The Downfall of Avarica (Balance and Fairness : The Principles of Shalirion)
By Kurt Rellians
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The Downfall of Avarica (Balance and Fairness : The Principles of Shalirion)
( from the generally prosperous years before the barbarian invasions from Animar )
The Councils of Shalirion had long followed business principles which aimed to strengthen and support society, rather than to spoil it. Cromilil was no exception, and it had made the whole city prosperous and happy together. The rich were not rich at the expense of the poor or of their rivals, but all had prospered together. Business competition was encouraged and was normal, but not to the extent that rivals were driven out of business. No one sought to beggar their rivals. Businessmen or women who drove too hard a bargain, or treated their workers too harshly were ostracised. Their reputations were besmirched and citizens refused to deal with them.
The House of Chanceleord had been growing for many years and was comfortable and successful. They made good profits, but not at the expense of Chanceleord’s Shalirionite morality. The concept of fair prices kept suppliers, and rivals in healthy existence, and fair wages kept employees in a fair living. The Council of Cromilil believed in the concept of ‘economic balance’ and the principles of ‘fair trading’. They worked alongside other city councils to keep trade fair for all. Competition was allowed, but there were areas where prices or wages were regulated. Taxation was an essential part of the ‘balanced system’.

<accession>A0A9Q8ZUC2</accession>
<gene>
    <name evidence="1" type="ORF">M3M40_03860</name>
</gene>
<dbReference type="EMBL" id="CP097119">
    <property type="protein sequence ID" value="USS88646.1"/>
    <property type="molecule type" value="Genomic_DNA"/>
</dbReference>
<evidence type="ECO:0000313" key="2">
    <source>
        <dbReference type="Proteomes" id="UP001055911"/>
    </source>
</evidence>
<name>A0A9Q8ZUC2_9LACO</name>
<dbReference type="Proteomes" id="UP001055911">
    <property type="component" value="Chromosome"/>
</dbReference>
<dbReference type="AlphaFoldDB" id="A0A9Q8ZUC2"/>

For example: when an employer tried to make too much out of his or her workers, either in low wages, overlong working hours, or bad treatment such as bullying or unnecessarily dangerous work expectations, then the ‘balance’ was upset. Employees would naturally drift away to more reasonable employments or demand restoration of the balance. In this way abuses were often overcome. Because most of society believed in the balance, they demanded its continuation and the people effectively ensured that employers followed the balance.
Chanceleord told Alos, his son, about a city of Shalirion, Avarica, where men had become too greedy. New laws of company legislation had been enacted in which companies could invest massively to make profits. If they failed they would not have to pay their creditors everything they owed. Only what was invested in the company would be due to creditors, not the personal belongings and monies of participating shareholders. They could wind up the company without personal worry. This remarkable legislation allowed companies to overreach themselves. Some grew massively, but tended to treat their workers badly in the greed of their shareholders. Others failed recklessly and failed to pay their creditors. It was a useful experiment, but one which had seemed to create greed, misery and unhappiness for various people who were victims of one sort or another. The Imperial Council intervened after a long time, suggesting these rules were dislocating the natural order of economics and business, but not before the economy and harmony of the City had collapsed in a series of collapses and panics, which revealed the rot inside.